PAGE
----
Web Journalism: A New Form of Citizenship?

Overview

Providing a much-needed analytical account of the implications of interactive participation in the construction of media content, this book critically assesses internet news production. With the rise of blogging and citizen journalism, it is a commonplace to observe that interactive participatory media is transforming the relationship between the traditional professional media and their audience. A current, popular, assumption is that the traditional flow of information from media to citizen is being reformed ...

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Overview

Providing a much-needed analytical account of the implications of interactive participation in the construction of media content, this book critically assesses internet news production. With the rise of blogging and citizen journalism, it is a commonplace to observe that interactive participatory media is transforming the relationship between the traditional professional media and their audience. A current, popular, assumption is that the traditional flow of information from media to citizen is being reformed into a democratic dialogue between members of a community. The editors and contributors in this volume analyze and debate this assumption through international case studies that include the United Kingdom and United States.

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Editorial Reviews

From the Publisher
“Journalists used to be the exclusive gatekeepers of media information. Though publishers arguably have their own agendas, professional journalists selected and researched stories and then presented them to the public with the expectation of integrity, lack of bias, and fairness. But with the advent of the Internet, newsgathering is no longer a one-way avenue from journalist to reader. Now ‘citizen journalists’ can report their views, opinions, and agendas (evident or hidden) through blogging and Weblogs, independent of journalists bound by professional ethics. Due in part to declining readership, mainstream media outlets have recognized the need to change and now have blogs of their own staffed by journalists. Participatory journalism has also been influential in creating social and political change, especially in developing countries. This book explores all this, as well as how mainstream media have interacted with citizen journalism. It includes discussion of the changing attitude toward traditional media as an authoritative news source and of the way participatory journalism is shaping how both the traditional media and the populace view what is newsworthy. A final section analyzes this relatively new phenomenon in reshaping the role of the citizenry in a new democratic reporting process. Recommended.”  —Choice

"Public participation and the Internet is reforming the news media in dramatic ways across the globe, so it is time to have a serious debate about what that means for journalism and society: this timely book is a thoughtful, wide-ranging and relevant way to kick-start that conversation."  —Charlie Beckett, London School of Economics, author, Supermedia: Saving Journalism So It Can Change the World

“Journalism finds itself in a turbulent period of transition. This outstanding volume addresses the major transformations facing journalism today as it increasingly goes online: it tackles such issues as how we define what journalism is, what criteria we should use to evaluate it, as well as who is and is not a journalist. Further, these topics lead us into still more profound questions about the role of journalism in the politics of modern society and the health of democracy more generally. Questions also come to the fore concerning the kind of journalism citizens need, and to what extent citizens should participate in its production and dissemination. . . . The editors have done a splendid job in assembling and presenting a broad range of robust contributions from both academic scholars and practitioners. This generous collection of 21 chapters encompasses a variety of perspectives and points of departure, highlighting key points of debate. The reader is offered insights into what is happening in the online journalism of the mainstream media and how the notion of professionalism is contested; the world of journalistic blogging is illuminated from variety of perspectives; versions of citizen journalism are explored. The horizon of democracy and citizenship serves as an integrating framework, yet the breadth is also impressive: chapters probe the divergent paths these developments can take in different national and political contexts, including modern China. … Slated to become a landmark book in the areas of web studies and journalism, this lively and engaging collection will attract readers from many fields.”  —Professor Peter Dahlgren, Lund University, author, Democracy and the Media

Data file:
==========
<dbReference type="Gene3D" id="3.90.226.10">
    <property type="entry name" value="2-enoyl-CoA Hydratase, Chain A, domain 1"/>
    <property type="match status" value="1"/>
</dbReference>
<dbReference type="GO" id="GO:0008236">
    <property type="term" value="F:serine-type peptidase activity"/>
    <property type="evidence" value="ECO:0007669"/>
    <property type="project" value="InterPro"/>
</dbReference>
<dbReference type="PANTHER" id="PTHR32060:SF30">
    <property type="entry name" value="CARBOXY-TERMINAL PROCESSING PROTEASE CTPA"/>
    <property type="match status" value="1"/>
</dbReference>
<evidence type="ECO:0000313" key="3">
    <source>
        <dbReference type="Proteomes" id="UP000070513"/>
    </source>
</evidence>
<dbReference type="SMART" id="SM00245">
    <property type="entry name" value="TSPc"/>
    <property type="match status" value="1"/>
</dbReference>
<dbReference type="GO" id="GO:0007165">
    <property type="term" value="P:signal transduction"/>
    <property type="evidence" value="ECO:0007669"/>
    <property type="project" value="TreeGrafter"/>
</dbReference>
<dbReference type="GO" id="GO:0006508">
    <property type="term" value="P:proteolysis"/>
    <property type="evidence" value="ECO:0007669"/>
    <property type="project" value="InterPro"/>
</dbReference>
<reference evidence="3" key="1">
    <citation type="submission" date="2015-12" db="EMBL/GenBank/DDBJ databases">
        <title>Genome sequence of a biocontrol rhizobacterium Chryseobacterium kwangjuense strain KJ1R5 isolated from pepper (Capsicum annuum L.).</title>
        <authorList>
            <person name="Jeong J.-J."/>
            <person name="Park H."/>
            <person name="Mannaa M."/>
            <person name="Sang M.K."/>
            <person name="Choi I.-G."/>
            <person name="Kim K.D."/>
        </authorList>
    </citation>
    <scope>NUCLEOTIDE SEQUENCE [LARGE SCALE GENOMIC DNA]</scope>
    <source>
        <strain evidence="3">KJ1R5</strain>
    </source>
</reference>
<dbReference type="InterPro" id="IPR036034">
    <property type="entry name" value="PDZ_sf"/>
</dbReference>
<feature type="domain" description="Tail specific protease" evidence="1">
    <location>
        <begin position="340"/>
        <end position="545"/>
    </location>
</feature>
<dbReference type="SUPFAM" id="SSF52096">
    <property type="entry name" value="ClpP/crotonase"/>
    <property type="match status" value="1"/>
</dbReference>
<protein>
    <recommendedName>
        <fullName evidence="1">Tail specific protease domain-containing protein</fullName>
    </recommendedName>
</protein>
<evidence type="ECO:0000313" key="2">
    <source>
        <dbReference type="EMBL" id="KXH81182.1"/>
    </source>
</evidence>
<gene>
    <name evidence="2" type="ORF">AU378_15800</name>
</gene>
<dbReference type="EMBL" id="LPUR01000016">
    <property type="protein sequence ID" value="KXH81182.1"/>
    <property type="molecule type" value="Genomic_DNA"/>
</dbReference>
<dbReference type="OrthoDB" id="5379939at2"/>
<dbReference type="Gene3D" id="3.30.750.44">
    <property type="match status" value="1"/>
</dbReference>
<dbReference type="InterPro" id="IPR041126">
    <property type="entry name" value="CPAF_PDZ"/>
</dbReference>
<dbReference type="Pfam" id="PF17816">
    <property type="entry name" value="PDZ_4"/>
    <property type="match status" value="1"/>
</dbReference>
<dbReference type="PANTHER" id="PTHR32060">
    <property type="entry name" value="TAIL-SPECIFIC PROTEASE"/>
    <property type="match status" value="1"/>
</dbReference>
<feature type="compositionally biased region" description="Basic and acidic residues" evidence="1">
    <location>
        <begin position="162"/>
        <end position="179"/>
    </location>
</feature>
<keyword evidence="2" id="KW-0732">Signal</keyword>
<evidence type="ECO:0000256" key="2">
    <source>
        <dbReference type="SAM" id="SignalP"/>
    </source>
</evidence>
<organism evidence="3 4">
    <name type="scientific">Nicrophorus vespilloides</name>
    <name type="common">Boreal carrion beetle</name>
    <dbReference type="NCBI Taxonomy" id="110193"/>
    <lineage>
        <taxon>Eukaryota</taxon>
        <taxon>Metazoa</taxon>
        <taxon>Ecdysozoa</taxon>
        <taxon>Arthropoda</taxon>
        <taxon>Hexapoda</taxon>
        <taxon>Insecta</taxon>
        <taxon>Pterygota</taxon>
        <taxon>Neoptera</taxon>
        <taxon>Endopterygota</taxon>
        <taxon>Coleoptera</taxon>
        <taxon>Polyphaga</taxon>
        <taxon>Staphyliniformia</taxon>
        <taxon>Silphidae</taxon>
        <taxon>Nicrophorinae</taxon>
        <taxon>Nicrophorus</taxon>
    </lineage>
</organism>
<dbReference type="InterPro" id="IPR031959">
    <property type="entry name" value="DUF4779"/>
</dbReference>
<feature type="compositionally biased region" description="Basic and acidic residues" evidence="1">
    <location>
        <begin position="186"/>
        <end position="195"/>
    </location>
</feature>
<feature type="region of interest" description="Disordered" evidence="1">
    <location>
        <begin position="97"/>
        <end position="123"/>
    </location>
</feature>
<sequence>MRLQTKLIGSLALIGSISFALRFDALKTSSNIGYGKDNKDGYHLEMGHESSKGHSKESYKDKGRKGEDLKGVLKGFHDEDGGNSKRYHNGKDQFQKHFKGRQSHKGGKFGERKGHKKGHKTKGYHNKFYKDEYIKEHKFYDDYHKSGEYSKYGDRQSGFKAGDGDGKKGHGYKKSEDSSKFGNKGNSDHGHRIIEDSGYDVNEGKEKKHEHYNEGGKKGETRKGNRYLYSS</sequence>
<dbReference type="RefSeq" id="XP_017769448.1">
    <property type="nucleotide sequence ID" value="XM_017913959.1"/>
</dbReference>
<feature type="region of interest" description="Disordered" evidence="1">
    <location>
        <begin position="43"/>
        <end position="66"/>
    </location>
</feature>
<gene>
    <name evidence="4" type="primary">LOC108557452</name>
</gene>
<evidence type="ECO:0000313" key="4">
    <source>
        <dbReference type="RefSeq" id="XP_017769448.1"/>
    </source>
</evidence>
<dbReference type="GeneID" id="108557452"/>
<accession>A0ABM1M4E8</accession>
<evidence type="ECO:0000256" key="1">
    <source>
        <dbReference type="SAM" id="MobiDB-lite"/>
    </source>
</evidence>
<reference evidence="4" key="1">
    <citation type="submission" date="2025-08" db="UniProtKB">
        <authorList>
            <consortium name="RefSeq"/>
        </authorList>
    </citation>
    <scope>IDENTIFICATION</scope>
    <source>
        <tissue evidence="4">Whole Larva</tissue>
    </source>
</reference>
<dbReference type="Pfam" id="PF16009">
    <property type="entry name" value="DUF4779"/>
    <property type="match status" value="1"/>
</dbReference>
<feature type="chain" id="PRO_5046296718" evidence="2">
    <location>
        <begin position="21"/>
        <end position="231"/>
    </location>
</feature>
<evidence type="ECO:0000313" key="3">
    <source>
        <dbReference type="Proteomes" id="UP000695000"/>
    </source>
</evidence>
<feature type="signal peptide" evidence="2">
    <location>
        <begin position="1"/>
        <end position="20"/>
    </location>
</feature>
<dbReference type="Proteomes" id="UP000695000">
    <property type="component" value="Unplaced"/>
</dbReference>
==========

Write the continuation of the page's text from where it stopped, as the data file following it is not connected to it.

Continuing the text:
From the Publisher

“Journalists used to be the exclusive gatekeepers of media information. Though publishers arguably have their own agendas, professional journalists selected and researched stories and then presented them to the public with the expectation of integrity, lack of bias, and fairness. But with the advent of the Internet, newsgathering is no longer a one-way avenue from journalist to reader. Now ‘citizen journalists’ can report their views, opinions, and agendas (evident or hidden) through blogging and Weblogs, independent of journalists bound by professional ethics. Due in part to declining readership, mainstream media outlets have recognized the need to change and now have blogs of their own staffed by journalists. Participatory journalism has also been influential in creating social and political change, especially in developing countries. This book explores all this, as well as how mainstream media have interacted with citizen journalism. It includes discussion of the changing attitude toward traditional media as an authoritative news source and of the way participatory journalism is shaping how both the traditional media and the populace view what is newsworthy. A final section analyzes this relatively new phenomenon in reshaping the role of the citizenry in a new democratic reporting process. Recommended.”  —Choice